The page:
Breast Imaging Kingston encourages everyone to ‘get back to screening’

KHSC Radiologist, Dr. Doris Jabs, notes, “We really want to stress that it’s now time to get back to breast screening. Proactive screening is the best method to catch cancer early while it is more easily treated, and people have much higher survival rates.” Photo via KHSC.

October is Breast Cancer Awareness month and experts at Kingston Health Sciences Centre’s (KHSC) new Breast Imaging Kingston (BIK) facility are encouraging eligible individuals to book an appointment for a mammogram.

According to a release from KHSC, the push is part of a campaign aimed at improving breast screening rates in our region, which have declined through the COVID-19 pandemic.

While there were individuals who were overdue for a mammogram prior to the pandemic, an additional 11,500 people in southeastern Ontario were added to the backlog directly as a result of COVID-19, the local health agency stated. According to the release, this number does not include individuals who are not yet registered through the Ontario Breast Screening Program (OBSP).

Breast cancer is the most common cancer and the second leading cause of cancer death for women. In fact, KHSC said that there is a one in nine chance that a woman will develop breast cancer in their lifetime. Research shows that for every 200 mammograms performed, one person will be found to have breast cancer.

“With the various shut-downs during COVID, and as individuals have understandably stayed at home during the pandemic, we have seen a dramatic increase in the number of people overdue for breast screening,” said KHSC Radiologist, Dr. Doris Jabs. “We really want to stress that it’s now time to get back to breast screening. Proactive screening is the best method to catch cancer early while it is more easily treated, and people have much higher survival rates.”

Breast screening is done through the use of a mammogram, which is an x-ray of the breast tissue. It takes about 10 minutes to complete and can find cancers before symptoms have developed, when it is too small to be felt, and is less likely to have spread to other areas of the body, according to KHSC.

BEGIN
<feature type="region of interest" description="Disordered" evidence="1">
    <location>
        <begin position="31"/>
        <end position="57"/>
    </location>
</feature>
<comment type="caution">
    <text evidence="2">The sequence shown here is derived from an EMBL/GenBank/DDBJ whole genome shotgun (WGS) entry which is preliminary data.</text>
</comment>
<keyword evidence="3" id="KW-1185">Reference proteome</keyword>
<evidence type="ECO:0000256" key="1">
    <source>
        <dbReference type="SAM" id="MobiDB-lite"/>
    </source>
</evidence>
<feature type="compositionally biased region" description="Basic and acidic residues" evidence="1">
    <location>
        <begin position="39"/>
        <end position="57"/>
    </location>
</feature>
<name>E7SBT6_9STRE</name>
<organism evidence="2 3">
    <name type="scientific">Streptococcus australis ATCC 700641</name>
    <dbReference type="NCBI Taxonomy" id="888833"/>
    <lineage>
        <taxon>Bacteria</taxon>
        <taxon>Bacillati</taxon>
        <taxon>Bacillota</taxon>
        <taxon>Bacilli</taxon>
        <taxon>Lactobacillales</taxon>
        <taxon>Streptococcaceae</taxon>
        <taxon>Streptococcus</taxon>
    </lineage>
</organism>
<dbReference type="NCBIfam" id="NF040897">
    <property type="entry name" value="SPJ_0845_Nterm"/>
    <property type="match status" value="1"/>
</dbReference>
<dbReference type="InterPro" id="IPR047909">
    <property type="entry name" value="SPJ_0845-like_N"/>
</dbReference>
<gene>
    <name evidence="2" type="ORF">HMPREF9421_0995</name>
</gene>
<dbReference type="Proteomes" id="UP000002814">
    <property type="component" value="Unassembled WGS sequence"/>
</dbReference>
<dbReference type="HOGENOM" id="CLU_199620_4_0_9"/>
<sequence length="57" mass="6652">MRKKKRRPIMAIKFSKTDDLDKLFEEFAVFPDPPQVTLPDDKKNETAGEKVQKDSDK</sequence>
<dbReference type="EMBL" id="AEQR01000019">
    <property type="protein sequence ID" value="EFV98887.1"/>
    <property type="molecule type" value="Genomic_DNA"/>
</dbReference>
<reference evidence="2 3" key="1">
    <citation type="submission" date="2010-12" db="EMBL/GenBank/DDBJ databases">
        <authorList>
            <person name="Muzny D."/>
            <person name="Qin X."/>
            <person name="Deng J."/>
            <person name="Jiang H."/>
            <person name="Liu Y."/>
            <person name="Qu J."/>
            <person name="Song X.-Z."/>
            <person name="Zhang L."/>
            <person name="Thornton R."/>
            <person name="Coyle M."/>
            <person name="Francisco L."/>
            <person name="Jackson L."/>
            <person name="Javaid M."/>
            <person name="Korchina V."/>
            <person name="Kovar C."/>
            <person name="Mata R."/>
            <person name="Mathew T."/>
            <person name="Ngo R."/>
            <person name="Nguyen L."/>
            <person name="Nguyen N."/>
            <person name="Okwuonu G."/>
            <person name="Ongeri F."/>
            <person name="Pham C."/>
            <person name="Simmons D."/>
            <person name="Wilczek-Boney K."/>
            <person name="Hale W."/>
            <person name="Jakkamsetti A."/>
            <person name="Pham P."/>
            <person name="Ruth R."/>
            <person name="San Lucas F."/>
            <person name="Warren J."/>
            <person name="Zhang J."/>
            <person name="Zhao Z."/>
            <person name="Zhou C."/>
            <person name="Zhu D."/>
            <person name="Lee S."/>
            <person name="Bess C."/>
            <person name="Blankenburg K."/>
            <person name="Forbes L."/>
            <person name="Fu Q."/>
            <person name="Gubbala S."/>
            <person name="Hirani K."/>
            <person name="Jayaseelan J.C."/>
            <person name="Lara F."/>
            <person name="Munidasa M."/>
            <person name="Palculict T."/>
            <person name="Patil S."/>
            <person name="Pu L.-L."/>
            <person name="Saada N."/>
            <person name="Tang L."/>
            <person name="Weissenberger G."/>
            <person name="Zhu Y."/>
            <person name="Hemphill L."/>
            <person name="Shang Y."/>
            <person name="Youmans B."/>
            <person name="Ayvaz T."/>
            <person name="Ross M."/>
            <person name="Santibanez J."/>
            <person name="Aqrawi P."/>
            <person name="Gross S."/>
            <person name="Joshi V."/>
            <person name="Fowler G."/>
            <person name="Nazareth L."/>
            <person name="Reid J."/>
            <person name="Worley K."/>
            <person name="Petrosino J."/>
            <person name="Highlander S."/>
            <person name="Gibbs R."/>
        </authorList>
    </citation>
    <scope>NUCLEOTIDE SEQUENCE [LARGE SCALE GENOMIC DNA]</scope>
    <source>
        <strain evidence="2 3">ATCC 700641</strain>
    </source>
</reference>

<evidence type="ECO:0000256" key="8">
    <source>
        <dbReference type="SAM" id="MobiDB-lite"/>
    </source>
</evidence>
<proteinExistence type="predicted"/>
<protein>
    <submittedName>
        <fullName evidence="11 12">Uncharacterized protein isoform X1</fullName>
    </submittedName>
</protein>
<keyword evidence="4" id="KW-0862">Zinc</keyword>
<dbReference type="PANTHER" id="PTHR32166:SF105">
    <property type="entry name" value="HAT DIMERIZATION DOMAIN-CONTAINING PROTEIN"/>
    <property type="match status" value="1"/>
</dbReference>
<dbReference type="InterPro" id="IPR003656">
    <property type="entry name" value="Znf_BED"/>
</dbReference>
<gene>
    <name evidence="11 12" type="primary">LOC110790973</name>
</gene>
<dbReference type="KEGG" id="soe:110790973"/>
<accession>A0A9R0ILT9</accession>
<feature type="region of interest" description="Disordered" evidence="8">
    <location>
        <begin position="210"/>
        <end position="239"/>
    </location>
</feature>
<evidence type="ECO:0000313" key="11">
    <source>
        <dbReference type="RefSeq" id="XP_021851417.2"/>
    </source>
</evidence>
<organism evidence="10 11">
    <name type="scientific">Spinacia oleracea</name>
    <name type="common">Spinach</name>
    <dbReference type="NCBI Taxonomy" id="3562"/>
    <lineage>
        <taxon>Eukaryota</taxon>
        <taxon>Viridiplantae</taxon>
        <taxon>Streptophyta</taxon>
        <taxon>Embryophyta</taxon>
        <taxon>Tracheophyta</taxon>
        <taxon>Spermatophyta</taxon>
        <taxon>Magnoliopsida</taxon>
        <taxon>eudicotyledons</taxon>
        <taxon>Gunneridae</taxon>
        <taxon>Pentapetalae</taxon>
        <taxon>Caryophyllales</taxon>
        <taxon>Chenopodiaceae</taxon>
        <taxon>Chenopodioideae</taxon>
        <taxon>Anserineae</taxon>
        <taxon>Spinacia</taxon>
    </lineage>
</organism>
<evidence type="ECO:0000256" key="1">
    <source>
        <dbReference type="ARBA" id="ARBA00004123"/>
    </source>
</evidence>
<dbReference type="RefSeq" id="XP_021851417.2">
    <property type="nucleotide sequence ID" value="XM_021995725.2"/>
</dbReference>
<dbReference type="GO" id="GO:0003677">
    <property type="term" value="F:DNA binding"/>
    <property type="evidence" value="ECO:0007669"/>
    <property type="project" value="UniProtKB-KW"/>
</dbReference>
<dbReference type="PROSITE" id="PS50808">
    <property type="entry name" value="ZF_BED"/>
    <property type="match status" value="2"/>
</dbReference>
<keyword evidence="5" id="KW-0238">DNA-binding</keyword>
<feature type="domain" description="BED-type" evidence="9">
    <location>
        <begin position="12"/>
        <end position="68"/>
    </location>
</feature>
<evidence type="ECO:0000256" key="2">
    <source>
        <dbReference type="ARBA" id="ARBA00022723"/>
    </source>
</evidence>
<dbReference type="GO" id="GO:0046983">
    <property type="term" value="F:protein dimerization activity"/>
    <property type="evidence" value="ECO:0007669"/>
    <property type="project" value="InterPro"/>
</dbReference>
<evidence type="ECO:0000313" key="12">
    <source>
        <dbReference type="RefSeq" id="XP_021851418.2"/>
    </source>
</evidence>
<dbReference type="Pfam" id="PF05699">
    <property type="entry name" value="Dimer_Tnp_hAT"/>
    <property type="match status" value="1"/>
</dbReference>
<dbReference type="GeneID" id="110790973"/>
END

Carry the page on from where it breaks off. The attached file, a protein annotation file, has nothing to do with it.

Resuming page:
“It’s important to note that many individuals who have breast cancer have no prior family history of the disease, which makes screening so crucial,” noted Dr. Jabs.

KHSC provided the following ways to book a breast screening appointment:

  • Individuals between the ages of 50 and 74 can call 613-384-4284. They do not require a referral from a doctor or nurse practitioner.
  • Individuals between the ages of 30 and 69 who are at high risk of developing breast cancer may be eligible for the High-Risk Screening Program through the OBSP. They should speak to a physician or nurse practitioner to determine if they are eligible and may require further testing.
  • Individuals 75 and older should speak to a physician or nurse practitioner about a referral to BIK. 


Screening is offered seven days per week at Breast Imaging Kingston (BIK), KHSC’s state-of-the-art facility which opened earlier this year. Located at 820 John Marks Avenue and open Monday through Friday 8 a.m. to 7:30 p.m. and weekends from 8 a.m. to 4 p.m., BIK combines services from the Hotel Dieu Hospital site and the former OBSP site providing all breast imaging services under one roof. According to the release, the BIK team performs about 250 breast screening mammograms per week, but has the capacity to do as many as 500 per week.

For more information about breast screening and BIK visit: www.kingstonhsc.ca/bik

Leave a Reply

You cannot copy content from this page, please share the link instead!